Working with contractors has a lot of benefits. In many cases, companies may choose to engage with a freelancer or a contractor to get access to niche, skilled expertise without the need to pay social security, healthcare and other benefits, or employee taxes.
However, if you’re looking to take on a contractor on a more permanent basis, either because you love their work and contribution to the company, or you’ve realized you may be misclassifying them in the first place – here’s what you need to know.
Does it Matter if my Contractor is Overseas?
Taking on a self-employed ‘gig worker’ may have seemed like the right choice at first if your candidate was overseas and would be working from abroad, but if the COVID-19 pandemic taught us anything, it’s that remote working is the future, and that where you’re based does not always equate to their relationship with your company.
Rather than think about where your staff are working from, the definitions should be based on the kind of work that they do. A full-time employee will be bound by your employment contract, and provided a set salary or wage based on the hours that they work, paid out on regular payment cycles. They will often use equipment and processes that have been agreed by your company, and their managers will dictate when they work, and the scope of what they do. In contrast, as a freelancer, a self-employed worker will take on short-term, often ad-hoc projects, and usually set their own rates, hours, and involvement.
A contractor may love their independence and flexibility, but with the commitment, a full-time employee gets a range of mandatory and non-mandatory employment benefits. In the United States, the Federal Insurance Contributions Act (FICA) mandates that organizations provide their employees a benefits package that includes compensation, a contribution to a retirement plan, paid vacation days, and health insurance. They also receive protections as laid out in the Fair Labor Standards Act (FLSA), something that freelancers aren’t covered by.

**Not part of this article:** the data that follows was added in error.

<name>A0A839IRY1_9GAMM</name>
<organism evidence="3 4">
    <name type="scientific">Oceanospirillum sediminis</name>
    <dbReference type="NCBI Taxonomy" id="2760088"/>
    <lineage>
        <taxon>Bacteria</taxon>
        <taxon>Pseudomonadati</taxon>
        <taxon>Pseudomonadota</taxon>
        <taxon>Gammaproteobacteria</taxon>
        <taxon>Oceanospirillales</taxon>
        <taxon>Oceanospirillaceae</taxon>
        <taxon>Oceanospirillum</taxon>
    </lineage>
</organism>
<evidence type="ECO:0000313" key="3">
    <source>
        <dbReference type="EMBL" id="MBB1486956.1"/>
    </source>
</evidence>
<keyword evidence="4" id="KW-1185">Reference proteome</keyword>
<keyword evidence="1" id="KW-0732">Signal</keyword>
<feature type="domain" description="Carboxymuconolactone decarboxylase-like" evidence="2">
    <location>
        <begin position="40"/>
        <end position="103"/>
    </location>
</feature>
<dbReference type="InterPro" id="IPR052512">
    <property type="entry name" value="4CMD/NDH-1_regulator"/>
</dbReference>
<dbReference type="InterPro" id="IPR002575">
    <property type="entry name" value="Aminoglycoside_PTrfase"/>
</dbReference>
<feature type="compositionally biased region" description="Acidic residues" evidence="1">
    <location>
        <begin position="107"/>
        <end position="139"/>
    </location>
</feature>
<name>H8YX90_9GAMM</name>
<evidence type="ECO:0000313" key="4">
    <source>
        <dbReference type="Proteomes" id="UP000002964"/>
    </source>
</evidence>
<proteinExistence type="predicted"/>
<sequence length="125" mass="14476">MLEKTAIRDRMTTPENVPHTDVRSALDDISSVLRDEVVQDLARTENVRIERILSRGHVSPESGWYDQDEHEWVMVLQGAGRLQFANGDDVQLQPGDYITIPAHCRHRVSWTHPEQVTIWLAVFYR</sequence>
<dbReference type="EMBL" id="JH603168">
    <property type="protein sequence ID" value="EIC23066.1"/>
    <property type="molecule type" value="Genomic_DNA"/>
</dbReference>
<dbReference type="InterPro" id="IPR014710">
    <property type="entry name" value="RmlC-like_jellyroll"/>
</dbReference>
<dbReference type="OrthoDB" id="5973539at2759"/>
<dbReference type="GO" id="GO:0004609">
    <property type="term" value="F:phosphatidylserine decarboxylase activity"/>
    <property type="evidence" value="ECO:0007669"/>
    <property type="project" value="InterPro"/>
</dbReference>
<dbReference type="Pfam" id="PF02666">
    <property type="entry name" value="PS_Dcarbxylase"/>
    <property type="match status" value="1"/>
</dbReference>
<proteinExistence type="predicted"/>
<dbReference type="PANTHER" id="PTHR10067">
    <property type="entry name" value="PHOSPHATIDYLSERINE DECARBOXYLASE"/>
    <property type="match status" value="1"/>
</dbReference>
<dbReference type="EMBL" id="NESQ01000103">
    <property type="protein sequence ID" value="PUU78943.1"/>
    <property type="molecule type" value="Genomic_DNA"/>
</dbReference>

The Key Differences in How You Report Your Workers
If your member of staff is an employee, you’ll need to fill out form W-2 and withhold taxes. If they are a contractor, they are responsible for their own taxes, but if you paid more than $600 to any worker – as of 2020, you must fill out a 1099-NEC form. On the contractor’s side, if they are overseas, they will need to fill out form W-8BEN.
If you’re still not sure whether the member of staff in question should be an employee or a freelancer, you can file form SS-8 with the IRS, and they’ll give you the right classification. If you think that you may have made a mistake with misclassifying employees as contractors, and you know that there will be penalties as a result, you might be eligible for the Voluntary Classification Settlement Program, which can offer some tax relief.
Ok, I Definitely Want to Make a Contractor an Employee: What Next?
Once you’ve spoken to the worker, you’ll need to take steps to ensure that they are eligible to work as an employee. If they are in the US, this is as simple as having the new employee fill out form W-4, which is the Employee Withholding certificate, and form I-9 that acts as verification that they can work in the United States.